• Flint

    Man, there is a lot of narrative creation going on @ Flames nation. By the numbers, Travis Hamonic is the third best defenseman on this team, feel how you may about that. Bart is terrible. He faces tougher competition and plays much more than Kulak. Has better numbers than Stone and Brodie. Yes, he’s worses than Gio and Hamilton.

    He’s playing better every game it seems, and was the best player on the team corsi against the yotes. However, a few numbers without context and we’re branding him an anchor. Check my comment in the article Christian wrote and it has the stats or look em up yourself. Hamonic is by all measures but points, playing better than Brodie, yet now we have posts linking previously inaccurate posts continuing the false narrative.

    • Flint

      “They’ve both made brutal giveaways that directly led to goals against, appear to be unable to communicate on the ice and trust each other, and Brodie is even worse with Hamonic than when they’re apart”

      The last bit, referencing WOWY is simply untrue. Brodie is essentially the same without Hamonic as he is with him (49% Corsi). Hamonic is better without Brodie than with Brodie (51%).

  • Kevin R

    Does anyone know what our options are with Lack? Can we potentially buy him out down in the AHL or are buyouts only allowed during that window in the summer? Can we assign him to KC & bring Parsons up to work with Gilles in the AHL. Just curious what options we have with Lack & the fact we need to get Parsons to Stockton….stat!

    • freethe flames

      The Flames could release him and pay out his salary but it would still be a cap hit, I believe the Flames could send him to KC if he struggles in Stockton but he did not in his one start. I suspect they are using Stockton as way of increasing his value if his game comes around but if indeed he struggles there I think they would move him to KC. But that is just speculation.

      • Lucky 13

        Maybe I’m a bit confused. I was under the assumption that once a player had cleared waivers that they could only be loaned to their AHL affiliate club as that is the only one the NHL recognizes.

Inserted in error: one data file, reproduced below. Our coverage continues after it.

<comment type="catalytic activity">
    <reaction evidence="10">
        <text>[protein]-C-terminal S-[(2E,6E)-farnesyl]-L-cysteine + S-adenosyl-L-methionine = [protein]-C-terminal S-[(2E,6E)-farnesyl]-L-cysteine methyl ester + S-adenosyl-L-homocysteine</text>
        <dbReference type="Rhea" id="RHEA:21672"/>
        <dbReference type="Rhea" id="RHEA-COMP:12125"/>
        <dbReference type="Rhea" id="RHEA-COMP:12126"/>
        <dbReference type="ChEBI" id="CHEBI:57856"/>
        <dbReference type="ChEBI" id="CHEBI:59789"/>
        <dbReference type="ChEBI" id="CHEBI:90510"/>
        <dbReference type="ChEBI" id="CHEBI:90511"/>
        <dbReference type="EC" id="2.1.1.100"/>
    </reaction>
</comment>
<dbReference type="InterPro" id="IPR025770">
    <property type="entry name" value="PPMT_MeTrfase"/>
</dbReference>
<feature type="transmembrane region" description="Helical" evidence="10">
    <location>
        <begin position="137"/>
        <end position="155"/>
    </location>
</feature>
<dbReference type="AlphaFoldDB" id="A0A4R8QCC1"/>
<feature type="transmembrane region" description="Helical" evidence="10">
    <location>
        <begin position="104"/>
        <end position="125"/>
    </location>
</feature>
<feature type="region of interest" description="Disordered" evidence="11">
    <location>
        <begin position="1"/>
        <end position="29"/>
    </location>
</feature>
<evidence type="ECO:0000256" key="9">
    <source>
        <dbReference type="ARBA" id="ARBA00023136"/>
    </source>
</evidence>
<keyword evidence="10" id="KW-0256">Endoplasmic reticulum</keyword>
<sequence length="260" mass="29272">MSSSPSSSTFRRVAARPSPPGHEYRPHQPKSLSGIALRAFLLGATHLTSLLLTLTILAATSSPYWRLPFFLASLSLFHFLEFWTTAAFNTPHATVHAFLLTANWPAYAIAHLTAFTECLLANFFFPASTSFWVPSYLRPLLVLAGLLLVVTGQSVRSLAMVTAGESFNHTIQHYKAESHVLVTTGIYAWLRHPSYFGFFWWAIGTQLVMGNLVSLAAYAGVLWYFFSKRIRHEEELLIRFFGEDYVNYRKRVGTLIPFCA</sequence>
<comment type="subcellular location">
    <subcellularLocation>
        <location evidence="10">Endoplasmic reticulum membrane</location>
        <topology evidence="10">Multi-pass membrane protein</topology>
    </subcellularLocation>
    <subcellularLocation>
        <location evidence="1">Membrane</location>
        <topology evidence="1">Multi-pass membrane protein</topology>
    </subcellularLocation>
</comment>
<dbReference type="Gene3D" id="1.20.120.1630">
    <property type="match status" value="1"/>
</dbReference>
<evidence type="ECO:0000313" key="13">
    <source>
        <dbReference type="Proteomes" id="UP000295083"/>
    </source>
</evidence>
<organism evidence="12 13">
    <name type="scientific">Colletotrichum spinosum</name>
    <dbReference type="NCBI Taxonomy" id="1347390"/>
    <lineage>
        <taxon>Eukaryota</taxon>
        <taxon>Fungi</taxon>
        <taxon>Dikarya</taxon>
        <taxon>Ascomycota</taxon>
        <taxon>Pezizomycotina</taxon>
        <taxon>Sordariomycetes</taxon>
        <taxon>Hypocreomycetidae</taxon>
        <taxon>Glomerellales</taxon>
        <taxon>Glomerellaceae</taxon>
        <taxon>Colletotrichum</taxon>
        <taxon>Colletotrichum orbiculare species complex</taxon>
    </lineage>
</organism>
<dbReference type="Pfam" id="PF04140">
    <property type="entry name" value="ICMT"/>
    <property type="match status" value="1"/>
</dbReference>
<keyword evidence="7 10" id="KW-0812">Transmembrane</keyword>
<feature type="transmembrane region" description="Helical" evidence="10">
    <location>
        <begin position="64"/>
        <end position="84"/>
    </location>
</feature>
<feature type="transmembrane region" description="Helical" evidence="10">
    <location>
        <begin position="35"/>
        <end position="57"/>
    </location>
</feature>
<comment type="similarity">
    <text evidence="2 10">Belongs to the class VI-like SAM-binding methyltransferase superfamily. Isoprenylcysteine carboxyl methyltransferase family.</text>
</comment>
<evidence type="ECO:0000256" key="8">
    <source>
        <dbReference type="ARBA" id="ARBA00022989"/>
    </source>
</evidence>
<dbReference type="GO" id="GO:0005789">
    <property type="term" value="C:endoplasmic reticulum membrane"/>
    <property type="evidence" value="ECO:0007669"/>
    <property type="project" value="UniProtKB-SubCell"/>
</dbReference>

I believe players on ELC’s can be sent to the ECHL but are paid their AHL salary.

        As far as buyouts, the Flames can buyout Lacks contract (why) like Neimi was and he’s now playing in Montreal.

        • BendingCorners

          Buyouts happen only in the summer unless a player breaks his contract. Lots of ways around it but the cap hit remains, just reduced and spread over more years. Lack is on a cheap expiring contract and the team gets credit for 1.075 million off his cap hit for sending him to the AHL. As the other respondent noted, if he plays well down there he becomes a trade chip.

  • Lets Get Something Clear

    They’ve been downright awful at points this season, but I think there’s reason to be optimistic that Hamonic and Brodie will come around. Brodie seems to have a bit of the yips but we’ve seen better out of him before. And a lot of people were ready to see Hamonic fail because of the cost to acquire him. It takes time to learn a new system (remember when Hamilton got here? Good thing the Flames gave up and traded that bum…).

    All that said, how much better would it have been to acquire Methot to play the left-hand side as the defensive anchor and let Brodie prowl the right?

  • freethe flames

    What are the Flames really? They are not a fast team although they have some guys who are, they are not a physical team although there are few guys who are, they are not a skilled team although a few guys are, they are not a grind it out possession team although a few guys are, they are not a deeply skilled team even though a few guys are highly skilled and they are not deep just look at forwards 10-14 ad even 8&9 have struggled significantly. So it’s not hard to understand that they have no identity. My choice would be to go young and fast in the bottom end and build that identity.

    • Kevin R

      Youth is the way of the NHL these days & to go deep you need to hit a home run or two with young guys that embrace the opportunity & raise their level of play. To have the cap space & 4 th line committed to 30+ vets is a waste. If you want experience & leadership it is best served by your best players. I would only acquire vets like Stajan & Brouwer on expiring contracts at the TDL. Otherwise you are best served going like the leafs with lots of youth & have 4 lines that are young & capable. Let them compete for more minutes & PP time & by God, if they perform let them have the minutes. You realize that cap space of Brouwer & Stajan could be replaced by young guys on ELC’s & the extra 6.0 mill could score you a pretty good top 6 forward.

  • Derzie